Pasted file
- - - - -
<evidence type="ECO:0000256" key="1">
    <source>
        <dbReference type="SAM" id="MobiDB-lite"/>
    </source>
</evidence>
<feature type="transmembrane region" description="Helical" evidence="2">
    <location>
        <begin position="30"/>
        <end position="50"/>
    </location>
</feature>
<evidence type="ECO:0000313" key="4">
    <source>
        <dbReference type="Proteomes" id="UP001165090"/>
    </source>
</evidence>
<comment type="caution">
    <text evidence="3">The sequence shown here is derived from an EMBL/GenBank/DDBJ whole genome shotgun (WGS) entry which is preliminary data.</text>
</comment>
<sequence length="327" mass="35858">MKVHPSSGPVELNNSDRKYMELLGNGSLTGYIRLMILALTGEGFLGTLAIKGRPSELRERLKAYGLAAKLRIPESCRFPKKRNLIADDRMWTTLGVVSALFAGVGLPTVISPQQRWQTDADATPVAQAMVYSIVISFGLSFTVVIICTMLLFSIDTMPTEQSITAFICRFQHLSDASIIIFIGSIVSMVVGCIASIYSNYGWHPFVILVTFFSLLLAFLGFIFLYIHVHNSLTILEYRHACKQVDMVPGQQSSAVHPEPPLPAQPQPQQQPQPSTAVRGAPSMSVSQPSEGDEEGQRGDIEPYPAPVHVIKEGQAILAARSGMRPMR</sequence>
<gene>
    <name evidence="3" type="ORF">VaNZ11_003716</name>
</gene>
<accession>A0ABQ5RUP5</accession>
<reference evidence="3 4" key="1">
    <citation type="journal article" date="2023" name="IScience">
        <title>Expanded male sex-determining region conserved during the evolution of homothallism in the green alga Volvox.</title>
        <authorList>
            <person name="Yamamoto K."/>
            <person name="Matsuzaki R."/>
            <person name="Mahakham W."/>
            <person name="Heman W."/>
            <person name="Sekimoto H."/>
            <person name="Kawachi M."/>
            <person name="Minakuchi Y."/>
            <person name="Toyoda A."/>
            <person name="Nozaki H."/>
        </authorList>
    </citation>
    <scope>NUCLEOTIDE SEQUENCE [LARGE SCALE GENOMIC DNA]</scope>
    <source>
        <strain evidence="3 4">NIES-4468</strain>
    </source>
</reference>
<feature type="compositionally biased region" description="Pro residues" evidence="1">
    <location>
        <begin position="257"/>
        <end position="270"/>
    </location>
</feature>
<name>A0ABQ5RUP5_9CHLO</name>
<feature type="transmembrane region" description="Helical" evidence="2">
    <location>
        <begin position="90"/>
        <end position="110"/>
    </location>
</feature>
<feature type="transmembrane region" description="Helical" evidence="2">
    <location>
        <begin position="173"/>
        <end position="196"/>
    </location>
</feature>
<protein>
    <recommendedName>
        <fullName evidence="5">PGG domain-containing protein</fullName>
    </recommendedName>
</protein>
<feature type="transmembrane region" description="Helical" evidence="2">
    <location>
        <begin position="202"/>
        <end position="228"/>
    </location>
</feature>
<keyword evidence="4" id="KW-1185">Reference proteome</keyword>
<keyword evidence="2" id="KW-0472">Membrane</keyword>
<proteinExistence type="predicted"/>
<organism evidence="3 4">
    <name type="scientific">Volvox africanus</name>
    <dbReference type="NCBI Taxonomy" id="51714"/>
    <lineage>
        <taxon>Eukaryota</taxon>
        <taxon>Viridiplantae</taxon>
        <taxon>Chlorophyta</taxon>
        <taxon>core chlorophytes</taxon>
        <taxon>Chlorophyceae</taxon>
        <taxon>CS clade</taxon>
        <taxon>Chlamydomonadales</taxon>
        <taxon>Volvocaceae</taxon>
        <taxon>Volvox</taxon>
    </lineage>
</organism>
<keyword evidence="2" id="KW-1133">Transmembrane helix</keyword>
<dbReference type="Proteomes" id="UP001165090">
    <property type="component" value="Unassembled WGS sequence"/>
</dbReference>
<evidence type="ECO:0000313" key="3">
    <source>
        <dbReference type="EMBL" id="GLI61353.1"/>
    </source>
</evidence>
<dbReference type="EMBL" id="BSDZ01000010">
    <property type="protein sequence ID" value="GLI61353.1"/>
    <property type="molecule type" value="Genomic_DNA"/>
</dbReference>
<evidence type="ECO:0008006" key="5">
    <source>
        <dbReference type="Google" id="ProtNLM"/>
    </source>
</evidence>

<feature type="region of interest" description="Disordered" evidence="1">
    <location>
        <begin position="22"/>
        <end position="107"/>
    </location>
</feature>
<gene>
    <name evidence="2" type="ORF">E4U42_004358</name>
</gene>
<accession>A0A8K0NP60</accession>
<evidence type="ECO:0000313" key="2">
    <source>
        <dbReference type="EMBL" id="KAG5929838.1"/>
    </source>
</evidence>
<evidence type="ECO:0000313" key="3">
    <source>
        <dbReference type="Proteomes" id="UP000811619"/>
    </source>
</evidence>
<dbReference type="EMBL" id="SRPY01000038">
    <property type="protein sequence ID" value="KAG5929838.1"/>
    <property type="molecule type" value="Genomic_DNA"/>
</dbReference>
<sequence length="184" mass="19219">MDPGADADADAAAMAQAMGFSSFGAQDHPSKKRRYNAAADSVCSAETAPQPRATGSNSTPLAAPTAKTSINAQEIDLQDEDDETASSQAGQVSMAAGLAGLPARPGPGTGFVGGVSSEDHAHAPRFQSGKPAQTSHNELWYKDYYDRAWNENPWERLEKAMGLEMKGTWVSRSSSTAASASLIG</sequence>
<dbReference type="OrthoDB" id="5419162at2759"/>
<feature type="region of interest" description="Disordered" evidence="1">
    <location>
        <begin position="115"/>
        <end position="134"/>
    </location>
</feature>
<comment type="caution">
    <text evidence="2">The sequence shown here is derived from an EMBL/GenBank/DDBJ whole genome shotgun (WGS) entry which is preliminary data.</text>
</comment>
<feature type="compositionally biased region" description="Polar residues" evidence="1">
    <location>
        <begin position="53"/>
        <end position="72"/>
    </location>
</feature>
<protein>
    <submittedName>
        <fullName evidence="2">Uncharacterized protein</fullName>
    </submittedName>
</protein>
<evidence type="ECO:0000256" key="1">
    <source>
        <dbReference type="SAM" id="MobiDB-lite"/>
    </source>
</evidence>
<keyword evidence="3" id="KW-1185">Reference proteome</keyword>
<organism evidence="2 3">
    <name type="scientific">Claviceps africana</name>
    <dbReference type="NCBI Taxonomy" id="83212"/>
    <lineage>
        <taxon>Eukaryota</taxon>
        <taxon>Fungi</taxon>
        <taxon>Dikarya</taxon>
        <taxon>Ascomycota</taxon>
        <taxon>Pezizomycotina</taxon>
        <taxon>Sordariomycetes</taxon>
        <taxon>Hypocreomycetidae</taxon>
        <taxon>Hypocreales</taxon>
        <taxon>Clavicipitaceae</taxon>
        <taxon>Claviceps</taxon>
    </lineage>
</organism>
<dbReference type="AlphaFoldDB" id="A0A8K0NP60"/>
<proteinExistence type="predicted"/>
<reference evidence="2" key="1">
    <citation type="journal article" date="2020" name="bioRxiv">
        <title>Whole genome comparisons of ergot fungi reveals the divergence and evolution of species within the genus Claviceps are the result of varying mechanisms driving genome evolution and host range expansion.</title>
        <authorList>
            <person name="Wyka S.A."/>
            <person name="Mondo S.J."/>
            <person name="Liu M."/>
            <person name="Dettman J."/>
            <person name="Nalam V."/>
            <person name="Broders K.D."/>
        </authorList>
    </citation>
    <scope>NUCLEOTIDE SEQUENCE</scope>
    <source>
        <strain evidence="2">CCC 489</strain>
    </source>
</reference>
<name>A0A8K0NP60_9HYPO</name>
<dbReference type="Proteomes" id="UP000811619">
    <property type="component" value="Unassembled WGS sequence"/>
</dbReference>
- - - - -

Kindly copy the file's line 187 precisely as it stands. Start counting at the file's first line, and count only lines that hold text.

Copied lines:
            <person name="Liu M."/>